Researchers from Skoltech and their colleagues from A. A. Kharkevich Institute for Information Transmission Problems of RAS investigated the complete genome of Sosnowsky’s hogweed and assembled it up to the chromosome level. Using the DNA sequencer, the team obtained data on the plant’s genome and marked individual genes, which, unexpectedly, turned out to be too many: 55,000 as opposed to 25,000-35,000 in most other plants. Having proposed and verified several possible hypotheses, the researchers discovered that numerous gene duplications (copies) are responsible for this phenomenon.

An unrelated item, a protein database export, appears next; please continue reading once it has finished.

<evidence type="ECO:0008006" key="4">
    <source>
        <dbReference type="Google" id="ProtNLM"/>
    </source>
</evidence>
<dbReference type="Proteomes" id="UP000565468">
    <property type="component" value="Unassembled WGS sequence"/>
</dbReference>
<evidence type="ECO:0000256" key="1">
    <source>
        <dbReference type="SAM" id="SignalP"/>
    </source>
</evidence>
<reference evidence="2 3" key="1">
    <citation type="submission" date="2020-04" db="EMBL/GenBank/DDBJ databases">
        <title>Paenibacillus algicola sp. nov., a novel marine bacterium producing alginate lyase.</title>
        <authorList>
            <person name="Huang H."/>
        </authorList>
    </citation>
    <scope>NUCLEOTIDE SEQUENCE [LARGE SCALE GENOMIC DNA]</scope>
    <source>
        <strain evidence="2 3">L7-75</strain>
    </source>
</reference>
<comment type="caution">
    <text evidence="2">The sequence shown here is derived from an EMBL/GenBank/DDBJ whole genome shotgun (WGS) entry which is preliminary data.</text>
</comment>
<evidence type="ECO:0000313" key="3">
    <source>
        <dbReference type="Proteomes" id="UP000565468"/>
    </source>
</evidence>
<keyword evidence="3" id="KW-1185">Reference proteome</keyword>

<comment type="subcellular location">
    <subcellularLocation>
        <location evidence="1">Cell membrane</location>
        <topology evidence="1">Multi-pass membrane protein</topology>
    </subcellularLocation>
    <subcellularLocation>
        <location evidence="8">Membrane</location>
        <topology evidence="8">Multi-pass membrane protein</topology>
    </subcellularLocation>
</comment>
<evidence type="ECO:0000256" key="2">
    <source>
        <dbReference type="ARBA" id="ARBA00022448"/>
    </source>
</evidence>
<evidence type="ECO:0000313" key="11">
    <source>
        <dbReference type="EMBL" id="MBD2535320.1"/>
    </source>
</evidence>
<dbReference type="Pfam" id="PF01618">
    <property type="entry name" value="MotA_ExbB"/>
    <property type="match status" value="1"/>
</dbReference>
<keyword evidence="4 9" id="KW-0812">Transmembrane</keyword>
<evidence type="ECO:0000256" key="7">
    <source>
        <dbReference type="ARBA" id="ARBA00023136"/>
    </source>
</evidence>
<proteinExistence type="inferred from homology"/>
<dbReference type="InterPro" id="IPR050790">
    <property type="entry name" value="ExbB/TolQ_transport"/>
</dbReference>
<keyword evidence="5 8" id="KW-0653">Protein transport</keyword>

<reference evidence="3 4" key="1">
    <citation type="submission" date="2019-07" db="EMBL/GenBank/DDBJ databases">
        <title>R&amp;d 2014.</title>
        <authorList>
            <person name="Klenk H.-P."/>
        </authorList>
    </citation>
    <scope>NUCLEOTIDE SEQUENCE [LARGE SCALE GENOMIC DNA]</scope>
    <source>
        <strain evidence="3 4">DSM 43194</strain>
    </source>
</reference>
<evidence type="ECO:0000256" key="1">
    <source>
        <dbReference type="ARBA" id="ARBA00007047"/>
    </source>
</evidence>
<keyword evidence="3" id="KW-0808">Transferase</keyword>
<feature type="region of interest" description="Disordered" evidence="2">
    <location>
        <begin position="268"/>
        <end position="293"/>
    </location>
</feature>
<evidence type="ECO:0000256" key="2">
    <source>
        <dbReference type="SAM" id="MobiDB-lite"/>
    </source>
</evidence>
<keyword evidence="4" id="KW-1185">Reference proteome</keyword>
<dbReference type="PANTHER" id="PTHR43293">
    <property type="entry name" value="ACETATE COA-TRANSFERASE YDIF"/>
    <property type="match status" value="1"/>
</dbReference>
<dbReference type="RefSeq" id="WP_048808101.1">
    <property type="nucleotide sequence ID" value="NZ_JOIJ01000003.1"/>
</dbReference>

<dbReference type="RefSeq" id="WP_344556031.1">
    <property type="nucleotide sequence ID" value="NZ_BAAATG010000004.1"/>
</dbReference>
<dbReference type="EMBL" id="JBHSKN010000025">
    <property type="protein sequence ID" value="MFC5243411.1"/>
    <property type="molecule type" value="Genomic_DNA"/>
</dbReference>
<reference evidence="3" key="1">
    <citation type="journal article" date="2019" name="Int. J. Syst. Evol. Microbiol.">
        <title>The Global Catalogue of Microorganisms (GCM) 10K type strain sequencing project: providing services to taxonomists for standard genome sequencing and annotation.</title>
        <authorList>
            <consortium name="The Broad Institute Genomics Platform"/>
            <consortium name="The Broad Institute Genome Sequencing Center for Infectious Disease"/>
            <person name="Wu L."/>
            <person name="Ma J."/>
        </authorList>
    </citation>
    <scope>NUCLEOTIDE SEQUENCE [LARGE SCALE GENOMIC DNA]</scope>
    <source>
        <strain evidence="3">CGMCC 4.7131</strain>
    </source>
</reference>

“This is rather unusual, since plants typically have duplications all over their genome and not just in its individual parts. Many gene families with a sharp increase in the number of genes in Sosnowsky’s hogweed appear as a result of the synthesis of secondary metabolites, including linear furanocoumarins (psoralen and its derivatives), which make hogweed highly dangerous,” Maria Logacheva, an assistant professor from the Bio Center and a project team member, explains.